Israel eyed with suspicion on Tuesday an expected deal between the U.N. nuclear watchdog and Iran on investigating Tehran's nuclear activity, citing an Iranian track record of evading and limiting international inspections.
"Iran has proven over the years its lack of credibility, its dishonesty -- telling the truth is not its strong side -- and therefore we have to be suspicious of them all the time, and examine the agreement that is being formulated," Civil Defence Minister Matan Vilnai said on Israel Radio.
His comments were echoed by Finance Minister Yuval Steinitz, who said: "At this point, in light of past experience, we are suspicious."
The two cabinet members spoke after Yukiya Amano, head of the International Atomic Energy Agency said he expected to sign an agreement with Iran soon on easing an IAEA investigation into suspected work on designing nuclear weapons.
"There was an important development on the structured approach document on which we have been working since January,” IAEA Director General Amano said today in Vienna after returning from Tehran, where the deal was reached yesterday. “The decision was made to conclude and sign an agreement.”
The accord will be signed “quite soon,” Amano told journalists, without giving a date or details. The agreement comes as negotiators head to Baghdad for a second round of negotiations tomorrow over Iran’s nuclear program.
While IAEA inspectors regularly visit sites where Iran enriches uranium, the agency has been seeking more access to facilities suspected of hiding undeclared nuclear work. It’s the first time since 2007 that the Islamic Republic, which says its atomic work is for peaceful purposes, has accepted an IAEA proposal to boost cooperation and allow wider inspections.
“We urge Iran to take this opportunity to resolve all outstanding concerns about the nature of its nuclear program,” U.S. envoy Robert Woods said today in an e-mailed statement. “Full and transparent cooperation with the IAEA is the first logical step.”
Asked why military action against Iran, long hinted by Israel, was still a possibility with apparent progress being made on the diplomatic track, Vilnai said: "One shouldn't get confused for even a moment -- everything is on the table."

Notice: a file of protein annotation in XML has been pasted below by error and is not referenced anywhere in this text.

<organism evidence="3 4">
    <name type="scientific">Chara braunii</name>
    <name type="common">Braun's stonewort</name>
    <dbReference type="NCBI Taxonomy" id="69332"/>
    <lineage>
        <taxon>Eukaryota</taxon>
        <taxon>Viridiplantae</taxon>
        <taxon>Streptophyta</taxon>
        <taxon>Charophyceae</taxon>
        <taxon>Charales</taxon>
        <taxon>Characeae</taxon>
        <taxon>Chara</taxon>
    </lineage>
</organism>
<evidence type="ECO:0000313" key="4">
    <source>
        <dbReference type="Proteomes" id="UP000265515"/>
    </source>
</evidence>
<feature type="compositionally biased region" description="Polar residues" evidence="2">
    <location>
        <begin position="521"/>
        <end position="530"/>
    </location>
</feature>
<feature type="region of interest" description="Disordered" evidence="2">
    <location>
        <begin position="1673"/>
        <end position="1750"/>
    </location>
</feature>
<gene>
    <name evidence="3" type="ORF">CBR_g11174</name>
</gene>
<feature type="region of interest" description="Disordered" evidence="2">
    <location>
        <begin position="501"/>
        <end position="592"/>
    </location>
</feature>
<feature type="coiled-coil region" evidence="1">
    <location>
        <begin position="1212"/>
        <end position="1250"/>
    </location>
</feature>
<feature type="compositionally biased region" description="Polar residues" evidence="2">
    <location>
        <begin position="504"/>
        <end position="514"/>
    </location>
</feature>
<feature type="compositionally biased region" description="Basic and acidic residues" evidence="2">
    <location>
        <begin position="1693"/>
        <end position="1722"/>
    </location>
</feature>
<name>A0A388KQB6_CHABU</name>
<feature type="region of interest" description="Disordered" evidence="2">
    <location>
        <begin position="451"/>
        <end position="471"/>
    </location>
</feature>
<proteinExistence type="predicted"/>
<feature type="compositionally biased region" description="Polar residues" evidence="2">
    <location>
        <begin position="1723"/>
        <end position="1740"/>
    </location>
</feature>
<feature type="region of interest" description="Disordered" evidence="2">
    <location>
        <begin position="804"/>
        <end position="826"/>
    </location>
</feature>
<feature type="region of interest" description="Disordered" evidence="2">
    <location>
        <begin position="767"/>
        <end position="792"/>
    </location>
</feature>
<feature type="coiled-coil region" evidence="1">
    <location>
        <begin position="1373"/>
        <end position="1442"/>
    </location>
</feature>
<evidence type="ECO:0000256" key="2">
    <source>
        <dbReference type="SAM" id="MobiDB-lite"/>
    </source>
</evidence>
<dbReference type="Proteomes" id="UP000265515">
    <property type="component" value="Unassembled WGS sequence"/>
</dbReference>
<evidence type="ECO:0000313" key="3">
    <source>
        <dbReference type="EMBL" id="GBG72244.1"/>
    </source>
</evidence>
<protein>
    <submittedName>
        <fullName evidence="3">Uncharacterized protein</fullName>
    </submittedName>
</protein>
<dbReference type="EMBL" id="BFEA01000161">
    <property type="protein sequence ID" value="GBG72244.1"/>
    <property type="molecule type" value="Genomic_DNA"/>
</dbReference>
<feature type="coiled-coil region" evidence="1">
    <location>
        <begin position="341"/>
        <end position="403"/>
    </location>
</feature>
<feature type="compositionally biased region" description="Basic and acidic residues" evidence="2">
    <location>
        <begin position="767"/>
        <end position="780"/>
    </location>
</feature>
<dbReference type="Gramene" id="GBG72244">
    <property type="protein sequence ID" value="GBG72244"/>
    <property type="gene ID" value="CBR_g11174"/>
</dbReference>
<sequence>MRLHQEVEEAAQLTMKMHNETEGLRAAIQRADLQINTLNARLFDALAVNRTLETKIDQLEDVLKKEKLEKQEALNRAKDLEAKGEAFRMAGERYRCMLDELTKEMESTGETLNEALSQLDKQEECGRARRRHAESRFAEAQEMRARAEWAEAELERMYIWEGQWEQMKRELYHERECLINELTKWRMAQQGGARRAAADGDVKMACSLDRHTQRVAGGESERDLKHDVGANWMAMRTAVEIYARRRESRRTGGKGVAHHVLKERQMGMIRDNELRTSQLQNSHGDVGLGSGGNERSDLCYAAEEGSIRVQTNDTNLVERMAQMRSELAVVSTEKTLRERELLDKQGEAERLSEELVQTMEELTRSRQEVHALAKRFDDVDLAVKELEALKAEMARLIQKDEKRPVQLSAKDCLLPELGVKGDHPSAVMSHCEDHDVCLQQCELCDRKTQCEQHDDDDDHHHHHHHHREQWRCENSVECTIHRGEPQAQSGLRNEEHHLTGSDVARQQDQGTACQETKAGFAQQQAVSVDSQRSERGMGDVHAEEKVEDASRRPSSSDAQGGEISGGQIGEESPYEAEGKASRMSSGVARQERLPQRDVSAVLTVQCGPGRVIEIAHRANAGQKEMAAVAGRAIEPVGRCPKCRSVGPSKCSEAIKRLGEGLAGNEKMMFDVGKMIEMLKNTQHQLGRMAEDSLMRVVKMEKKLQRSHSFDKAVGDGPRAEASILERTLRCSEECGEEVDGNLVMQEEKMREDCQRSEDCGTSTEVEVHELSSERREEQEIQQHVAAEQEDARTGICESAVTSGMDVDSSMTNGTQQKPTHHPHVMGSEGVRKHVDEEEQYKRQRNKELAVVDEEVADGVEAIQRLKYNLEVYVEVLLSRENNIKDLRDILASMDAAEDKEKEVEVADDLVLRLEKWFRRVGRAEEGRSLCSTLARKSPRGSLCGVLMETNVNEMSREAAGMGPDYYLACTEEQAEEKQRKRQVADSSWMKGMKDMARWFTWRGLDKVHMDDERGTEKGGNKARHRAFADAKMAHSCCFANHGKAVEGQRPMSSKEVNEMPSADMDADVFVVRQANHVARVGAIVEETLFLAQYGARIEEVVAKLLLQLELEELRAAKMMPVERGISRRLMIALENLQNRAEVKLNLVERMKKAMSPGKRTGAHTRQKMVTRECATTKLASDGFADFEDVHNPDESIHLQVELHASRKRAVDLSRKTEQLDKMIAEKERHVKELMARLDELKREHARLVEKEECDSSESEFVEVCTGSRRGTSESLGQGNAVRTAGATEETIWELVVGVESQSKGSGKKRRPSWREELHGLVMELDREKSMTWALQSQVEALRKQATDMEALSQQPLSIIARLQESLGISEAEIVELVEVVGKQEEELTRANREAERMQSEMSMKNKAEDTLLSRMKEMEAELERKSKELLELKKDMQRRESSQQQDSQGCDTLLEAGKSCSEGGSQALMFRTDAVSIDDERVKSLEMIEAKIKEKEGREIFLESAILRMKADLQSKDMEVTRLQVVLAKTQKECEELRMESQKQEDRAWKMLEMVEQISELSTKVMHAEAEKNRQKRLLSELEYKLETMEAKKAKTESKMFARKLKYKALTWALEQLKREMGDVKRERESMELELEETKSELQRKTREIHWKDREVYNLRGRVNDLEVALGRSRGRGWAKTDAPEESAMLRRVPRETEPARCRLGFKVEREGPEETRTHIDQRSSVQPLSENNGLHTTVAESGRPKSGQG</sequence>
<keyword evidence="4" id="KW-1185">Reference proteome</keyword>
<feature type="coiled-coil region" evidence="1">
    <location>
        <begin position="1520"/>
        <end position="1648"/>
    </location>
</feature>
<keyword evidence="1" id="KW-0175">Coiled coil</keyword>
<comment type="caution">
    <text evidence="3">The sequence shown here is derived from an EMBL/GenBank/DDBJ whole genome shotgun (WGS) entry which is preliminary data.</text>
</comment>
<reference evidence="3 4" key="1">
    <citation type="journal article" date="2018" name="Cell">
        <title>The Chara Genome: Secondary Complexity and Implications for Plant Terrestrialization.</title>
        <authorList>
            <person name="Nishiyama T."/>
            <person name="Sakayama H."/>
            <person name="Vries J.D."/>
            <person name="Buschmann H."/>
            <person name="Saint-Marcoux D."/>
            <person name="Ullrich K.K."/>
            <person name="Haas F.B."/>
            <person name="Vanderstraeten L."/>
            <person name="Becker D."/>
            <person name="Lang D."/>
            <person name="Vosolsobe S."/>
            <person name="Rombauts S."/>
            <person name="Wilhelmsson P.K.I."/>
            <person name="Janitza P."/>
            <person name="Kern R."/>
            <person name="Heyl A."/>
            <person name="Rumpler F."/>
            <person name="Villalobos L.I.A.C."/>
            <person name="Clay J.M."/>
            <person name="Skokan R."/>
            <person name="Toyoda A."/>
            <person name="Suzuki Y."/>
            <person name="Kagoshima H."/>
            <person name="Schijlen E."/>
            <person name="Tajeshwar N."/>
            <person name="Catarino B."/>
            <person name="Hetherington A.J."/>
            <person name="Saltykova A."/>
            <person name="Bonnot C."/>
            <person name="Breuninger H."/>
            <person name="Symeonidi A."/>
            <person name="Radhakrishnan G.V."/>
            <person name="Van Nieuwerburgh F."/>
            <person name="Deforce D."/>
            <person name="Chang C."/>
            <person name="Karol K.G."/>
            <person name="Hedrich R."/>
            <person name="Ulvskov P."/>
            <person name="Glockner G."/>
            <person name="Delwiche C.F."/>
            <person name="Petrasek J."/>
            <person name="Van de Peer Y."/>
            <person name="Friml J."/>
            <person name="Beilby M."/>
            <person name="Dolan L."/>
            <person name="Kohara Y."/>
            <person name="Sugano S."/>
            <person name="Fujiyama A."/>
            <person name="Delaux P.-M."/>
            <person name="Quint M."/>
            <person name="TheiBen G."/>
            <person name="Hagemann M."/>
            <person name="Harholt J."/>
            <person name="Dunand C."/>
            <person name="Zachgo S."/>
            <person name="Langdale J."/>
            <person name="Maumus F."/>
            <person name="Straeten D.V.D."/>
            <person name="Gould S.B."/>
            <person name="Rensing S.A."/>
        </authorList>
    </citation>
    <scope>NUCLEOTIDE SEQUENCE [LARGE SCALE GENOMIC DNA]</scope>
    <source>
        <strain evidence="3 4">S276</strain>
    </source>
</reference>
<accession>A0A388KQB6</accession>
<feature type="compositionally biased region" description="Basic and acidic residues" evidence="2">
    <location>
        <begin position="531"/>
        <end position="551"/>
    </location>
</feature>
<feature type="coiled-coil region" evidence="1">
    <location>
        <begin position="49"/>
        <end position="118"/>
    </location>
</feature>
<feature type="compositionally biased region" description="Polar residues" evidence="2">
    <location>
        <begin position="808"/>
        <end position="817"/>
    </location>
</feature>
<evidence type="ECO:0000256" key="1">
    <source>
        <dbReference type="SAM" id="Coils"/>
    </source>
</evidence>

Iran and six world powers are to hold broader negotiations on Wednesday in Baghdad on curbing what the West and Israel suspect is its drive to develop the means to make atom bombs.
Prime Minister Benjamin Netanyahu said on Monday that "the leading nations of the world must show force and clarity, and not weakness" in their dealings with Iran.
Netanyahu has demanded that Iran stop all uranium enrichment, remove enriched material and dismantle its underground, bunkered nuclear facility near the city of Qom.
Amos Gilad, a senior Israeli defence official, predicted that Iran would take a conciliatory tack at the Baghdad talks while not abandoning its goal of becoming a nuclear power.
"They will be willing to show what appears to be flexibility as long as it doesn't affect their strategic direction, meaning that they will be able to develop nuclear weapons if that decision is made," Gilad told Army Radio.
"Today they have enough uranium, raw material, for the bomb, they have the missiles that can carry them and they have the knowledge to assemble a warhead on a missile," he said.
"They have not yet decided to do this because they are worried about the response."
Israel, widely assumed to have the Middle East's only atomic arsenal, feels menaced by the prospect of its arch-foe Iran going nuclear and has hinted it could launch pre-emptive war. Iran says it is enriching uranium only for civilian energy.
© 2023 Thomson/Reuters. All rights reserved.